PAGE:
Paradoxes

According To The Paradox Of Tolerance, Unlimited Tolerance Leads To The Death Of Tolerance

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Tolerance is generally regarded as a good thing. Just ask the United Nations, which recognizes November 16 as the International Day for Tolerance. To quote UN Secretary-General, Ban Ki-moon, "The United Nations promotes tolerance as a matter of its fundamental identity. When tolerance is upheld, we encourage the world to emulate those fine examples. When tolerance is threatened, we must speak out." But hang on. Did you spot the catch-22 in there?

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This Book Keeps Poppin' Up

Austrian-British philosopher Sir Karl Popper (1902-1992) is considered to be one of the greatest philosophers of science of the 20th century. Though published in 1945, his first book, "The Open Society and Its Enemies" has stood the test of time, dotting history's timeline as a relevant read in conjunction with various current events.

"If our civilisation is to survive," Karl Popper begins in the book, a rallying cry for western liberal democracy, "we must break with the habit of deference to great men." The work, a pick by The Guardian as one of the 100 best nonfiction books of all time, was inspired by the Nazi invasion of Austria in 1938. The book became a hugely influential text of the 1960s.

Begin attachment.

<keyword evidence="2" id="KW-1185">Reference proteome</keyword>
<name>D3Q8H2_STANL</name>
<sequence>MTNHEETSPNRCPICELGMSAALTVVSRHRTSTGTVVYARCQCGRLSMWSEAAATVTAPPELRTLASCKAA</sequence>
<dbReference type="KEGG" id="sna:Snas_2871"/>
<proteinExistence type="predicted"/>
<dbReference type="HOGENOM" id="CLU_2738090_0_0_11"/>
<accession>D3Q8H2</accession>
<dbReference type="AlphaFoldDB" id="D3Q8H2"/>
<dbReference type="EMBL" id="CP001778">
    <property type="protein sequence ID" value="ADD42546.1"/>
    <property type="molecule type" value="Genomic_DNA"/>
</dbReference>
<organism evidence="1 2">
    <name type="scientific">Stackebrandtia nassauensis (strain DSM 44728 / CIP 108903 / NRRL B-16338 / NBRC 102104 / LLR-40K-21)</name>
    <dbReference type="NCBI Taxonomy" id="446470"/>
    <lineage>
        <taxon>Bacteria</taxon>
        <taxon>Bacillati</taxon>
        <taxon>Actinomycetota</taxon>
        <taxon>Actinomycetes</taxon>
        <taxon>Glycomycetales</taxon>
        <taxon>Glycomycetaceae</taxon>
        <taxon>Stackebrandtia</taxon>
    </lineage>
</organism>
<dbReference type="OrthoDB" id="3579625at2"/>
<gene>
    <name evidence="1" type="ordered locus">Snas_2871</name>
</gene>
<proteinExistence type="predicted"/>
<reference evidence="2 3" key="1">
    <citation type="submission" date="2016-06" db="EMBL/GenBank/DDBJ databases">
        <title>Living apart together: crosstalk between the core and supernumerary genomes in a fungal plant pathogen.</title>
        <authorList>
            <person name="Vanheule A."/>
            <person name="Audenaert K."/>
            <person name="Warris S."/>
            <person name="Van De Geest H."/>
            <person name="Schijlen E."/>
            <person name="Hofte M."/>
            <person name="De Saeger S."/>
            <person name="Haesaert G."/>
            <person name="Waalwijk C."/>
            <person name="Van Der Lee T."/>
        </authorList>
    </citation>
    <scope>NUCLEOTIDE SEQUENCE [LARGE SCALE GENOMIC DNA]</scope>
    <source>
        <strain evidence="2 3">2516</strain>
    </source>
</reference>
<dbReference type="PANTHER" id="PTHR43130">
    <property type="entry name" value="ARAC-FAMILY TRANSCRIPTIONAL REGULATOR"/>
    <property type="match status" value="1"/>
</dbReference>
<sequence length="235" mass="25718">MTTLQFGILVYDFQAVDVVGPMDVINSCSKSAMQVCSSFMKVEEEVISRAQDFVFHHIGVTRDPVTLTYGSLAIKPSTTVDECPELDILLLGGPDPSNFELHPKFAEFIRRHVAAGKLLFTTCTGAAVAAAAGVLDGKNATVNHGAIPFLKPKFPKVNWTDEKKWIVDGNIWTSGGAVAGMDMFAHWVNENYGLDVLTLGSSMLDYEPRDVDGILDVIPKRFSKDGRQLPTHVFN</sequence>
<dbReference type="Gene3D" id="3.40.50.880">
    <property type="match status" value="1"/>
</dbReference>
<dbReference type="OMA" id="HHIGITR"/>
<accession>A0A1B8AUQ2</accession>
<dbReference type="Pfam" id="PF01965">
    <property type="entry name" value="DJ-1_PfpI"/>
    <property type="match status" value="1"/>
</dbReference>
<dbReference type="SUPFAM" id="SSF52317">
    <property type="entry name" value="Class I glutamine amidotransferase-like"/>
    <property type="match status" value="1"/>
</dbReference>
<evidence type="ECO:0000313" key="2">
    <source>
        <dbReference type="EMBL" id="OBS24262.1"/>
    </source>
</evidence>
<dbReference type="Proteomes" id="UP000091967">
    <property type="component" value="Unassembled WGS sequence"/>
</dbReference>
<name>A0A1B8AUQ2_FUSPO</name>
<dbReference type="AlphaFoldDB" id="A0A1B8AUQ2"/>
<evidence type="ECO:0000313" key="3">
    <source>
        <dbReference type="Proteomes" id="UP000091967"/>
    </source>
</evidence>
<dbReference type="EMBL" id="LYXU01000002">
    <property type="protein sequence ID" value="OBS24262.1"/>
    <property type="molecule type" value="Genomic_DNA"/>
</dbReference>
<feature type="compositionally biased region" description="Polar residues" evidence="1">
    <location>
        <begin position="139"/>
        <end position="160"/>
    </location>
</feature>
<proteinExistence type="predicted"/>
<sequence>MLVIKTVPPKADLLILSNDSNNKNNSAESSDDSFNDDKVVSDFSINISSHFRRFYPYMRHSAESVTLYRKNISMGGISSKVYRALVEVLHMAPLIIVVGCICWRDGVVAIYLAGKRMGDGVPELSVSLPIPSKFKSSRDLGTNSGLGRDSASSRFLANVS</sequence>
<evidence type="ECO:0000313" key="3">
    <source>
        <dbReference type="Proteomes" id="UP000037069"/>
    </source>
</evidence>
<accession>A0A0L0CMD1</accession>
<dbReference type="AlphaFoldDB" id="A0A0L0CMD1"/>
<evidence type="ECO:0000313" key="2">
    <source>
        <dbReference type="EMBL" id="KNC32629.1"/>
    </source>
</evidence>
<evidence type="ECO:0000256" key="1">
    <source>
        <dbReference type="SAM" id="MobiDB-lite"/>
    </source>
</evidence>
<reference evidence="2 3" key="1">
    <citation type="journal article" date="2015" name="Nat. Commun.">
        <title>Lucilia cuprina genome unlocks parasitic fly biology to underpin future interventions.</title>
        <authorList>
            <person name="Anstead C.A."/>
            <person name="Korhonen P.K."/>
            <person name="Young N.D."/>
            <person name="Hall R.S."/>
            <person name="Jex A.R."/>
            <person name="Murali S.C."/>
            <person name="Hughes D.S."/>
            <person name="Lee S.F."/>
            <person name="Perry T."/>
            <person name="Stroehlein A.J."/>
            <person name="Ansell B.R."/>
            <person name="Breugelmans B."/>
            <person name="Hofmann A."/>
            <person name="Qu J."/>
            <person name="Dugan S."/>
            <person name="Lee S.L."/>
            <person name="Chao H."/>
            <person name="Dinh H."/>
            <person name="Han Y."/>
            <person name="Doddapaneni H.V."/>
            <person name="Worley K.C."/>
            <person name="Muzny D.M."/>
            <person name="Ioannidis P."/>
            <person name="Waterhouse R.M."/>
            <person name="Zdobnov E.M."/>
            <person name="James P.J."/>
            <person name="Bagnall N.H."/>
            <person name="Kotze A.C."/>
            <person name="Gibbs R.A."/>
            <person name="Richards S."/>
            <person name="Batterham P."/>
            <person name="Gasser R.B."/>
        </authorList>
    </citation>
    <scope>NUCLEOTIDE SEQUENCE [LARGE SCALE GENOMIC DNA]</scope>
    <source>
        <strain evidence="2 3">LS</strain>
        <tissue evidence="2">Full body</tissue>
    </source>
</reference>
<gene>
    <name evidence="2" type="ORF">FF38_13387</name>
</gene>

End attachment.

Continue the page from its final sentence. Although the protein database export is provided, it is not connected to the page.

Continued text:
Can't Have One Without The Other

Introduced in Popper's totalitarianism-tackling 1945 book is the paradox of tolerance, a concept that has resurfaced in 2017 for, uh, reasons. Quartz describes the paradox very simply:

  1. A tolerant society should be tolerant by default,
  2. With one exception: it should not tolerate intolerance itself.

This is a paradox because it implies that a completely tolerant society must also be intolerant. But how can you call yourself fully tolerant if you're squeezing some room for a little intolerance in there? Popper not only argues in his book that not tolerating intolerance is the only way to defend tolerance, but it is crucial for the survival of tolerance itself: "Unlimited tolerance must lead to the disappearance of tolerance. If we extend unlimited tolerance even to those who are intolerant, if we are not prepared to defend a tolerant society against the onslaught of the intolerant, then the tolerant will be destroyed, and tolerance with them." Well, that's a downer.

But he goes on, proposing a solution to the potential destructive nature of unlimited blanket-tolerance: "We should therefore claim, in the name of tolerance, the right not to tolerate the intolerant. We should claim that any movement preaching intolerance places itself outside the law, and we should consider incitement to intolerance and persecution as criminal, in the same way as we should consider incitement to murder, or to kidnapping, or to the revival of the slave trade, as criminal."

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Karl Popper, Science, and Pseudoscience: Crash Course Philosophy #8

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